Chris lives in Austin, TX, where he once shook Willie Nelson's hand.

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20 Responses

  1. Avatar Burt Likko says:

    I looked up 131 Nassau St. on Google Earth. It’s a Blimpie’s Sub shop now. Rather less charming, I should say.Report

  2. Avatar Glyph says:

    So, what “scientific” concept do we believe in, quite strongly, that will look like a steaming plate of malarkey (with a side of ice-cold hooey) in 150 or so years?Report

    • Avatar Chris in reply to Glyph says:

      I imagine much of my field.

      “Brains as digital computers? How quaint!”Report

    • Avatar Jaybird in reply to Glyph says:

      “They honestly thought that they provided nutrients to themselves via the barbaric practice of “eating”, rather than how they meditated on the universe! It’s a wonder they didn’t all die!”Report

    • Avatar Will Truman in reply to Glyph says:

      I’d guess that we’re going to find out that a lot more of us is hardwired than we think*, and so a lot of psychology is going to change.

      * – Which, as someone that has historically had a higher locus-of-control, would break my heart.Report

      • Avatar Chris in reply to Will Truman says:

        One of the things we’ve learned in the last 50 years, maybe the last century, is just how little conscious control we have over our mental processes. I don’t mean in a Freudian, Jungian, or Lacanian sense (though I find all three intriguing), but in a “it just happens below the level of awareness in ways that we can only gleam through heterophenomenology” (to use a long word) sense. I suspect that over the next 50 years, this will become even more apparent, and regardless of what we learn about the extent to which we’re hard-wired, it will show us that even what we learn and how it affects our thinking is pretty much outside of our control.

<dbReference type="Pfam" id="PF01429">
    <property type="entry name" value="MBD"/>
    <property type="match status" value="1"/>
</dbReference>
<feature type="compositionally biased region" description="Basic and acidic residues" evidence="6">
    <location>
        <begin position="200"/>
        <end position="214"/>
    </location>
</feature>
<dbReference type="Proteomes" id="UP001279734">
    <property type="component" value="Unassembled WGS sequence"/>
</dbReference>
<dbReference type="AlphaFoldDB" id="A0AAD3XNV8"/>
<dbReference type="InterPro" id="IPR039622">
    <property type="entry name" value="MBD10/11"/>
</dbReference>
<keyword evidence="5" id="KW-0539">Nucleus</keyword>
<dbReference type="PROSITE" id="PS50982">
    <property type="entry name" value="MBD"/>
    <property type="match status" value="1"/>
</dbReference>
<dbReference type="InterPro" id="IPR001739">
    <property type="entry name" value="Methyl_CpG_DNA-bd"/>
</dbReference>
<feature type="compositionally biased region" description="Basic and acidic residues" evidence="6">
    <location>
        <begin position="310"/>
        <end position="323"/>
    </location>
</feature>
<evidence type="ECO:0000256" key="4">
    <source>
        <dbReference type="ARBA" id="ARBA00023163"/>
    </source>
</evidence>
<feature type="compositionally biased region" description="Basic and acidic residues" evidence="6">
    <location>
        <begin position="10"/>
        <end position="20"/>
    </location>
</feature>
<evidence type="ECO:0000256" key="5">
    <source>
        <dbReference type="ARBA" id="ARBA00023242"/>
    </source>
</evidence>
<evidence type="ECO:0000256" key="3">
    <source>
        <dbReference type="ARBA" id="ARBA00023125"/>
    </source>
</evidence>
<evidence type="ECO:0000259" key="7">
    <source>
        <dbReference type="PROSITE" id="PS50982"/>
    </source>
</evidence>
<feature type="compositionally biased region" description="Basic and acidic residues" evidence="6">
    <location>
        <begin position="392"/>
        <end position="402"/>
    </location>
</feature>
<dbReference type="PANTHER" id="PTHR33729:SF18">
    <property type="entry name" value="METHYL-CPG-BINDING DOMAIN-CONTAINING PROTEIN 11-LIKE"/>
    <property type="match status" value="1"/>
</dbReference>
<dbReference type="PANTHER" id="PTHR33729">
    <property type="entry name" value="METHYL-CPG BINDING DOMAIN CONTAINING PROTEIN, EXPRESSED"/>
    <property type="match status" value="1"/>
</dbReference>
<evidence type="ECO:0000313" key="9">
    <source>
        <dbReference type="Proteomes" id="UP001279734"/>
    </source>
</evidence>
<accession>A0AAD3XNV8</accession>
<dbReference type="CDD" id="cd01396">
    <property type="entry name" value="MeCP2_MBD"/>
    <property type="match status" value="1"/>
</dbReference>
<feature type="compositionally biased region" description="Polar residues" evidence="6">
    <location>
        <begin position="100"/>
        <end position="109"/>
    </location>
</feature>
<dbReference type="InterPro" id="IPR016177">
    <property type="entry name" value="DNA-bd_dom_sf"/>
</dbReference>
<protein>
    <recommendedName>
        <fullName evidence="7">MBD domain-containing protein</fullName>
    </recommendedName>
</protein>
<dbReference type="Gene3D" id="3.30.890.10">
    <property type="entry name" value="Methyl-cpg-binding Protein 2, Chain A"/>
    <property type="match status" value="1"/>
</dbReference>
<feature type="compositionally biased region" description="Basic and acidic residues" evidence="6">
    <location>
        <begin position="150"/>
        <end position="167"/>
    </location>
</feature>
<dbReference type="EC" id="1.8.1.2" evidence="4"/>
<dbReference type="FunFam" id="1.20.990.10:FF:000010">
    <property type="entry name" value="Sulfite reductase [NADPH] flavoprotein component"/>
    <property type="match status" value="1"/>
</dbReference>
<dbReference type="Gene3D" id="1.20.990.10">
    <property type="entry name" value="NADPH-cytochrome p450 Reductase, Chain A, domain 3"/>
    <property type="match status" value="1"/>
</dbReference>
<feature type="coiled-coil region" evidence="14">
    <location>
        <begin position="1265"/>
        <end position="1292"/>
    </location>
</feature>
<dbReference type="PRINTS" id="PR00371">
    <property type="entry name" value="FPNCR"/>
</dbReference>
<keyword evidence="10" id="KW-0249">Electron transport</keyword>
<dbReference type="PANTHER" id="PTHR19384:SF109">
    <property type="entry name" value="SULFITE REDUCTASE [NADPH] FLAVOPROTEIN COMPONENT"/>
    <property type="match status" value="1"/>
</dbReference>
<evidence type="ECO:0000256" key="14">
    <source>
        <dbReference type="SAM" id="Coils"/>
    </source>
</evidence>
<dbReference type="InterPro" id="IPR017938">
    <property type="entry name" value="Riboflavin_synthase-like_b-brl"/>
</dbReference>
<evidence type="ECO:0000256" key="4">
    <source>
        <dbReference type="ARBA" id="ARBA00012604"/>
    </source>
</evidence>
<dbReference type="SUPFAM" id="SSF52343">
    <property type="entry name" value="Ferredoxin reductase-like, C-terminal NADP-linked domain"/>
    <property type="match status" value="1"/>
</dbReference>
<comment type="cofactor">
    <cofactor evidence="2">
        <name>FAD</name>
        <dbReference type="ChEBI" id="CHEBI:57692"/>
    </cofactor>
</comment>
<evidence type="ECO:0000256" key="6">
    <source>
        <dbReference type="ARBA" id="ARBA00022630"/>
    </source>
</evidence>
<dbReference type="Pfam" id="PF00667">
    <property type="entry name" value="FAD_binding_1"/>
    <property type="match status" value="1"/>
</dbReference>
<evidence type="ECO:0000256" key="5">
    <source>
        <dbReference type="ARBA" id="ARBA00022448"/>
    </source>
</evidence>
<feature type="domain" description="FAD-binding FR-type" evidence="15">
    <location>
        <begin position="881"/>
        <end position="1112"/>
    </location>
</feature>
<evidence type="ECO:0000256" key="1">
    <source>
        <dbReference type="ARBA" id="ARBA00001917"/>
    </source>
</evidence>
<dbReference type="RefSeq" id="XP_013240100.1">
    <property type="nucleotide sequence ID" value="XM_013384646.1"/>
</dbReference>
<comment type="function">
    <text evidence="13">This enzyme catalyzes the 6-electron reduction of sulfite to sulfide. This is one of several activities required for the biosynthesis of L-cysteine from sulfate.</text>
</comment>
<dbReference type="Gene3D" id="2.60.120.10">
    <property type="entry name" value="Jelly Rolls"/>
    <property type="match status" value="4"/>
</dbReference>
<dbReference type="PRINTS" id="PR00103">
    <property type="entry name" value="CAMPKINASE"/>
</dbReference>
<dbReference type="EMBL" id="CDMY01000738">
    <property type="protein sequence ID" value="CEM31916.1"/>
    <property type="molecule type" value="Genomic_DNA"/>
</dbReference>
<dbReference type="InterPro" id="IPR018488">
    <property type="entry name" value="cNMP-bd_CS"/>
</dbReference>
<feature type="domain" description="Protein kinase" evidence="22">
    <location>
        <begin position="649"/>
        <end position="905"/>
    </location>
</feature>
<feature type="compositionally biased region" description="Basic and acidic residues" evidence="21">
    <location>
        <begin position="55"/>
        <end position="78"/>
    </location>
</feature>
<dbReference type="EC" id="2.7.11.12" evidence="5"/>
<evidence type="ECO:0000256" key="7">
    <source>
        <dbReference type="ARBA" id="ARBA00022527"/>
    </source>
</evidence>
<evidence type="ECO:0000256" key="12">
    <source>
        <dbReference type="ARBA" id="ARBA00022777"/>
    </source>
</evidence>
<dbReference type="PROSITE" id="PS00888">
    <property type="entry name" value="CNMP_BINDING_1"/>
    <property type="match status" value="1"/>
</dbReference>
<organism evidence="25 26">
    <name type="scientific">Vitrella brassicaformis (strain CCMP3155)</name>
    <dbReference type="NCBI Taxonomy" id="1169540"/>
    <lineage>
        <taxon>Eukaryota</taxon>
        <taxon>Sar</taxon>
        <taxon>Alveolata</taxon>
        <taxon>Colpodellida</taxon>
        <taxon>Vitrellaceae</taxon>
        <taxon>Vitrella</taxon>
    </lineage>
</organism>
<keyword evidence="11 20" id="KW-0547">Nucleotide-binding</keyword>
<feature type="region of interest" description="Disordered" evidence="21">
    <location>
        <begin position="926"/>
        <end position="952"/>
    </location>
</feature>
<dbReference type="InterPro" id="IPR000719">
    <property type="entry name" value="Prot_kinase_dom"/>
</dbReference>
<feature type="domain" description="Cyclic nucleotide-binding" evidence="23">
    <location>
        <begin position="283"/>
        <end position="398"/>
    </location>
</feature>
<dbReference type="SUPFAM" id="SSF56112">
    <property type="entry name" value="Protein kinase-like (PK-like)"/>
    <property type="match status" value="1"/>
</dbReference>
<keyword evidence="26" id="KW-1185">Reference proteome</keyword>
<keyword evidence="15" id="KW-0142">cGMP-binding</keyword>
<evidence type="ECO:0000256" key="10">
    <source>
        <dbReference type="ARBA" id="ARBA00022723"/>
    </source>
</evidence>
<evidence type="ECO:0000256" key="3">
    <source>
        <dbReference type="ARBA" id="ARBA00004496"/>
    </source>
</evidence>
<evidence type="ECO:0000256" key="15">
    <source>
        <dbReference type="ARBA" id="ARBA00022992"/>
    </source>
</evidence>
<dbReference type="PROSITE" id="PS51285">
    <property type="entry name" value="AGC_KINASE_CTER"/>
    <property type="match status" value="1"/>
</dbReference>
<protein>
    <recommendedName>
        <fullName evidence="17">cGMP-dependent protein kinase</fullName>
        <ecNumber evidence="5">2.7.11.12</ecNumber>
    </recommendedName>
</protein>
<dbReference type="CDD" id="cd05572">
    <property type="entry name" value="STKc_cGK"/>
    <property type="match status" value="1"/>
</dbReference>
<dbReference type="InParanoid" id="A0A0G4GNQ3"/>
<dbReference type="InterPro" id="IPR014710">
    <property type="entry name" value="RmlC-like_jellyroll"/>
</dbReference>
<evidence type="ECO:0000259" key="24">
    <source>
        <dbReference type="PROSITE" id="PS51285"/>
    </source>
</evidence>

Maybe it will turn out that we can learn a lot about how these things work by feeling bumps on people’s heads.Report

      • Avatar Kazzy in reply to Will Truman says:

        Along these lines, given that most philosophies of education are less than 150 years old, I have a feeling things will be very, very different in another 150 years.

        Other things I could see looking barbaric:
        – Any medical procedure that causes pain (e.g., needles)
        – Our pisspoor methods for predicting the weather (if we don’t have outright control over it, we’ll be much better at predicting it)
        – Our general notion of animal sentience (and perhaps by that time, plant sentience)Report

      • Avatar Chris in reply to Will Truman says:

        Oh man, the weather’s a good one. “Meteorology was like phrenology, but for physics.”Report

      • Avatar Kim in reply to Will Truman says:

        Some people are better at gleaning information from subconscious processes than others. A whole hell of a lot can be done with training…Report

      • Avatar Kim in reply to Will Truman says:

        We have gotten better with the weather, by leaps and bounds.
        Of course, I’m in the Allegheny Front, so what the hell do I know?
        The folks down in WV tell ya a different story (other than it never rains on North Fork).Report

    • Avatar Mike Schilling in reply to Glyph says:

      All the social sciences will be unrecognizable, economics and psychology in particular. Transplanting organs, as opposed to growing new ones, will seem barbaric. Easy, foolproof temporary sterility will make our culture wars about abortion sound like a moral debate between the Huns and the Mongols.

      And controlled fusion will only be 25 years away.Report

  3. Avatar Cascadian says:

    Please let it be dentistry.Report